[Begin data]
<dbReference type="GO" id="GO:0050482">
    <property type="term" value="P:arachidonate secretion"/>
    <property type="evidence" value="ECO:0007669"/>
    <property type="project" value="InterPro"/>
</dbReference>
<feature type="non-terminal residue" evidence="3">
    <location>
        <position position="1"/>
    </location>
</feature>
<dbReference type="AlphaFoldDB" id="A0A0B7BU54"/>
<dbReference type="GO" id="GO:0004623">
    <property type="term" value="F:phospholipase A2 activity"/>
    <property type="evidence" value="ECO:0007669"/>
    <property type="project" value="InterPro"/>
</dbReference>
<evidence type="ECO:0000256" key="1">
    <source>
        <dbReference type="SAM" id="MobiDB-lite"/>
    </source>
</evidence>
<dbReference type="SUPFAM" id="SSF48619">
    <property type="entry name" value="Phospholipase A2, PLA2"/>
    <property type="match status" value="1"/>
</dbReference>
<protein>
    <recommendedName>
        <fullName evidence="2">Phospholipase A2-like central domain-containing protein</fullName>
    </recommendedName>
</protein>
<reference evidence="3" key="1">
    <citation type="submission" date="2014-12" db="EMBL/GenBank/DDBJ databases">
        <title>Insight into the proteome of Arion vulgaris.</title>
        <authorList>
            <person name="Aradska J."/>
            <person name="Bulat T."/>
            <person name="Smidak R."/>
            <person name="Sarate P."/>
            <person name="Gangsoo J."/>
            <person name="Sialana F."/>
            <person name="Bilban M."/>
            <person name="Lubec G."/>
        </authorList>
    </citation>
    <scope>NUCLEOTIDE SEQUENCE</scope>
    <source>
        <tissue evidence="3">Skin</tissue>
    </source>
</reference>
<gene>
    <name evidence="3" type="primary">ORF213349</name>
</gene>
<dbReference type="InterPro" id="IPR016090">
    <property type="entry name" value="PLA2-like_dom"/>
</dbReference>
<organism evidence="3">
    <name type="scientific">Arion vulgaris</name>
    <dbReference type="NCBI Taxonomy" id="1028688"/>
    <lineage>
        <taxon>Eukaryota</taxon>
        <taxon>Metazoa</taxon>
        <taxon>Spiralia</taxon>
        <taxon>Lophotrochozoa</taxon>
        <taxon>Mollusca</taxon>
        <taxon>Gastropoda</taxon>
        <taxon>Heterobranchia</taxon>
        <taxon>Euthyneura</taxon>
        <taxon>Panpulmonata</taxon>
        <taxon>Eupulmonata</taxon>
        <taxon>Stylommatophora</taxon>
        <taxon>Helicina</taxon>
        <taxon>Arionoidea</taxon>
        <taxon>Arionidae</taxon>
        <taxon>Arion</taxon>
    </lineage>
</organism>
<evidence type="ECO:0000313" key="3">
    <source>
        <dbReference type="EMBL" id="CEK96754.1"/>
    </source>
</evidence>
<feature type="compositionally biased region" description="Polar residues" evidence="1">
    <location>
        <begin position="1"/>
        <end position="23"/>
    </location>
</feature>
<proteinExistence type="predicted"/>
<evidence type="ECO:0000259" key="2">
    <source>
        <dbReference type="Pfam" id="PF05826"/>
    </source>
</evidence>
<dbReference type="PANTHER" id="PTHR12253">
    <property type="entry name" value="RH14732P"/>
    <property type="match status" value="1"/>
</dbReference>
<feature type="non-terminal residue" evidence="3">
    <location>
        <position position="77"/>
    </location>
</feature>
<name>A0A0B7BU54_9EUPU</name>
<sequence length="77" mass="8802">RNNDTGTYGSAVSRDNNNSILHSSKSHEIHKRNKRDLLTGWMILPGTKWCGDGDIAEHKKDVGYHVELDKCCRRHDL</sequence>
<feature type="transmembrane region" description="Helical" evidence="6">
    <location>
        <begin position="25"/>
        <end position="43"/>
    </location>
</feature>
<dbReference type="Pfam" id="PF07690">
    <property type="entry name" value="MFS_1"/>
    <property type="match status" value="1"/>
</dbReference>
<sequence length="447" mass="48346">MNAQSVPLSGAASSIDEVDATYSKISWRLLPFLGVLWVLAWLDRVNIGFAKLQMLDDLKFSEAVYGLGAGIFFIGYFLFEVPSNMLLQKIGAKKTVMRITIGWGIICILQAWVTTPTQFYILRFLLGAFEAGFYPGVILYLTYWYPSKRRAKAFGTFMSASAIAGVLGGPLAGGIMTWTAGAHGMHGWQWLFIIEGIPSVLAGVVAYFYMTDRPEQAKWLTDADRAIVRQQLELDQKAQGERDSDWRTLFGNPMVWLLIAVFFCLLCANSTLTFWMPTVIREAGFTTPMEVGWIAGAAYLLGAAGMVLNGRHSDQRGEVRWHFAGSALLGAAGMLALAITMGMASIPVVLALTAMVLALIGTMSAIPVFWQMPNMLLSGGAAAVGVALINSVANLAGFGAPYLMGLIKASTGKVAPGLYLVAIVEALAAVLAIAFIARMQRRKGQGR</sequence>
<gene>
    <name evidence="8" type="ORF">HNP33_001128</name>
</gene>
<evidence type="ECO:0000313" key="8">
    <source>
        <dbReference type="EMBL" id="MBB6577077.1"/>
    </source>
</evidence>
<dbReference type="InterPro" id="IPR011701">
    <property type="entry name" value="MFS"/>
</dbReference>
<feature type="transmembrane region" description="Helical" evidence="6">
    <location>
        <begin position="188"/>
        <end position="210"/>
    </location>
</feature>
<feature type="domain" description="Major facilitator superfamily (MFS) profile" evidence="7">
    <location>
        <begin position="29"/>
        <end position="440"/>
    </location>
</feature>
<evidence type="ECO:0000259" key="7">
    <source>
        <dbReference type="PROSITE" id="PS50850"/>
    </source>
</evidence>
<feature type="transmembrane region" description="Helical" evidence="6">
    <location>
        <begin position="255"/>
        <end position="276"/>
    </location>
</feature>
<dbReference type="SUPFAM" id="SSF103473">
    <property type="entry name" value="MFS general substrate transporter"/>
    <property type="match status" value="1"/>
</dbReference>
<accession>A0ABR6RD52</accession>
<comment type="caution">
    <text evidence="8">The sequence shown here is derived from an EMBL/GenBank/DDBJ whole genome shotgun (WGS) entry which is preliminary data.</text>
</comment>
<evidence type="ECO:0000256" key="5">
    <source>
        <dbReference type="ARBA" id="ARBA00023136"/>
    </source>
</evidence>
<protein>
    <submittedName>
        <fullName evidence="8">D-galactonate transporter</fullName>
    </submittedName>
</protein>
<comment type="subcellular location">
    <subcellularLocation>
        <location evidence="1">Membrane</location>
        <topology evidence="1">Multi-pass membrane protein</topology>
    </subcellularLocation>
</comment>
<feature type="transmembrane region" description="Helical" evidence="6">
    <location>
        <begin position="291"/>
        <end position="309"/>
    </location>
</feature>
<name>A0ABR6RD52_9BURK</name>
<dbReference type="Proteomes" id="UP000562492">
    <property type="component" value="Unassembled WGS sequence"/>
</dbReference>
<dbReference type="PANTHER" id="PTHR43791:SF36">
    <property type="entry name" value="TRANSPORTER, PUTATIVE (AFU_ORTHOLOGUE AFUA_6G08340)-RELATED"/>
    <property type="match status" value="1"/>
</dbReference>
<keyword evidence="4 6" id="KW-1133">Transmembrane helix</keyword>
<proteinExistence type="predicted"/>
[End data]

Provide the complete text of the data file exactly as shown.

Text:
<dbReference type="GO" id="GO:0050482">
    <property type="term" value="P:arachidonate secretion"/>
    <property type="evidence" value="ECO:0007669"/>
    <property type="project" value="InterPro"/>
</dbReference>
<feature type="non-terminal residue" evidence="3">
    <location>
        <position position="1"/>
    </location>
</feature>
<dbReference type="AlphaFoldDB" id="A0A0B7BU54"/>
<dbReference type="GO" id="GO:0004623">
    <property type="term" value="F:phospholipase A2 activity"/>
    <property type="evidence" value="ECO:0007669"/>
    <property type="project" value="InterPro"/>
</dbReference>
<evidence type="ECO:0000256" key="1">
    <source>
        <dbReference type="SAM" id="MobiDB-lite"/>
    </source>
</evidence>
<dbReference type="SUPFAM" id="SSF48619">
    <property type="entry name" value="Phospholipase A2, PLA2"/>
    <property type="match status" value="1"/>
</dbReference>
<protein>
    <recommendedName>
        <fullName evidence="2">Phospholipase A2-like central domain-containing protein</fullName>
    </recommendedName>
</protein>
<reference evidence="3" key="1">
    <citation type="submission" date="2014-12" db="EMBL/GenBank/DDBJ databases">
        <title>Insight into the proteome of Arion vulgaris.</title>
        <authorList>
            <person name="Aradska J."/>
            <person name="Bulat T."/>
            <person name="Smidak R."/>
            <person name="Sarate P."/>
            <person name="Gangsoo J."/>
            <person name="Sialana F."/>
            <person name="Bilban M."/>
            <person name="Lubec G."/>
        </authorList>
    </citation>
    <scope>NUCLEOTIDE SEQUENCE</scope>
    <source>
        <tissue evidence="3">Skin</tissue>
    </source>
</reference>
<gene>
    <name evidence="3" type="primary">ORF213349</name>
</gene>
<dbReference type="InterPro" id="IPR016090">
    <property type="entry name" value="PLA2-like_dom"/>
</dbReference>
<organism evidence="3">
    <name type="scientific">Arion vulgaris</name>
    <dbReference type="NCBI Taxonomy" id="1028688"/>
    <lineage>
        <taxon>Eukaryota</taxon>
        <taxon>Metazoa</taxon>
        <taxon>Spiralia</taxon>
        <taxon>Lophotrochozoa</taxon>
        <taxon>Mollusca</taxon>
        <taxon>Gastropoda</taxon>
        <taxon>Heterobranchia</taxon>
        <taxon>Euthyneura</taxon>
        <taxon>Panpulmonata</taxon>
        <taxon>Eupulmonata</taxon>
        <taxon>Stylommatophora</taxon>
        <taxon>Helicina</taxon>
        <taxon>Arionoidea</taxon>
        <taxon>Arionidae</taxon>
        <taxon>Arion</taxon>
    </lineage>
</organism>
<evidence type="ECO:0000313" key="3">
    <source>
        <dbReference type="EMBL" id="CEK96754.1"/>
    </source>
</evidence>
<feature type="compositionally biased region" description="Polar residues" evidence="1">
    <location>
        <begin position="1"/>
        <end position="23"/>
    </location>
</feature>
<proteinExistence type="predicted"/>
<evidence type="ECO:0000259" key="2">
    <source>
        <dbReference type="Pfam" id="PF05826"/>
    </source>
</evidence>
<dbReference type="PANTHER" id="PTHR12253">
    <property type="entry name" value="RH14732P"/>
    <property type="match status" value="1"/>
</dbReference>
<feature type="non-terminal residue" evidence="3">
    <location>
        <position position="77"/>
    </location>
</feature>
<name>A0A0B7BU54_9EUPU</name>
<sequence length="77" mass="8802">RNNDTGTYGSAVSRDNNNSILHSSKSHEIHKRNKRDLLTGWMILPGTKWCGDGDIAEHKKDVGYHVELDKCCRRHDL</sequence>
<feature type="transmembrane region" description="Helical" evidence="6">
    <location>
        <begin position="25"/>
        <end position="43"/>
    </location>
</feature>
<dbReference type="Pfam" id="PF07690">
    <property type="entry name" value="MFS_1"/>
    <property type="match status" value="1"/>
</dbReference>
<sequence length="447" mass="48346">MNAQSVPLSGAASSIDEVDATYSKISWRLLPFLGVLWVLAWLDRVNIGFAKLQMLDDLKFSEAVYGLGAGIFFIGYFLFEVPSNMLLQKIGAKKTVMRITIGWGIICILQAWVTTPTQFYILRFLLGAFEAGFYPGVILYLTYWYPSKRRAKAFGTFMSASAIAGVLGGPLAGGIMTWTAGAHGMHGWQWLFIIEGIPSVLAGVVAYFYMTDRPEQAKWLTDADRAIVRQQLELDQKAQGERDSDWRTLFGNPMVWLLIAVFFCLLCANSTLTFWMPTVIREAGFTTPMEVGWIAGAAYLLGAAGMVLNGRHSDQRGEVRWHFAGSALLGAAGMLALAITMGMASIPVVLALTAMVLALIGTMSAIPVFWQMPNMLLSGGAAAVGVALINSVANLAGFGAPYLMGLIKASTGKVAPGLYLVAIVEALAAVLAIAFIARMQRRKGQGR</sequence>
<gene>
    <name evidence="8" type="ORF">HNP33_001128</name>
</gene>
<evidence type="ECO:0000313" key="8">
    <source>
        <dbReference type="EMBL" id="MBB6577077.1"/>
    </source>
</evidence>
<dbReference type="InterPro" id="IPR011701">
    <property type="entry name" value="MFS"/>
</dbReference>
<feature type="transmembrane region" description="Helical" evidence="6">
    <location>
        <begin position="188"/>
        <end position="210"/>
    </location>
</feature>
<feature type="domain" description="Major facilitator superfamily (MFS) profile" evidence="7">
    <location>
        <begin position="29"/>
        <end position="440"/>
    </location>
</feature>
<evidence type="ECO:0000259" key="7">
    <source>
        <dbReference type="PROSITE" id="PS50850"/>
    </source>
</evidence>
<feature type="transmembrane region" description="Helical" evidence="6">
    <location>
        <begin position="255"/>
        <end position="276"/>
    </location>
</feature>
<dbReference type="SUPFAM" id="SSF103473">
    <property type="entry name" value="MFS general substrate transporter"/>
    <property type="match status" value="1"/>
</dbReference>
<accession>A0ABR6RD52</accession>
<comment type="caution">
    <text evidence="8">The sequence shown here is derived from an EMBL/GenBank/DDBJ whole genome shotgun (WGS) entry which is preliminary data.</text>
</comment>
<evidence type="ECO:0000256" key="5">
    <source>
        <dbReference type="ARBA" id="ARBA00023136"/>
    </source>
</evidence>
<protein>
    <submittedName>
        <fullName evidence="8">D-galactonate transporter</fullName>
    </submittedName>
</protein>
<comment type="subcellular location">
    <subcellularLocation>
        <location evidence="1">Membrane</location>
        <topology evidence="1">Multi-pass membrane protein</topology>
    </subcellularLocation>
</comment>
<feature type="transmembrane region" description="Helical" evidence="6">
    <location>
        <begin position="291"/>
        <end position="309"/>
    </location>
</feature>
<name>A0ABR6RD52_9BURK</name>
<dbReference type="Proteomes" id="UP000562492">
    <property type="component" value="Unassembled WGS sequence"/>
</dbReference>
<dbReference type="PANTHER" id="PTHR43791:SF36">
    <property type="entry name" value="TRANSPORTER, PUTATIVE (AFU_ORTHOLOGUE AFUA_6G08340)-RELATED"/>
    <property type="match status" value="1"/>
</dbReference>
<keyword evidence="4 6" id="KW-1133">Transmembrane helix</keyword>
<proteinExistence type="predicted"/>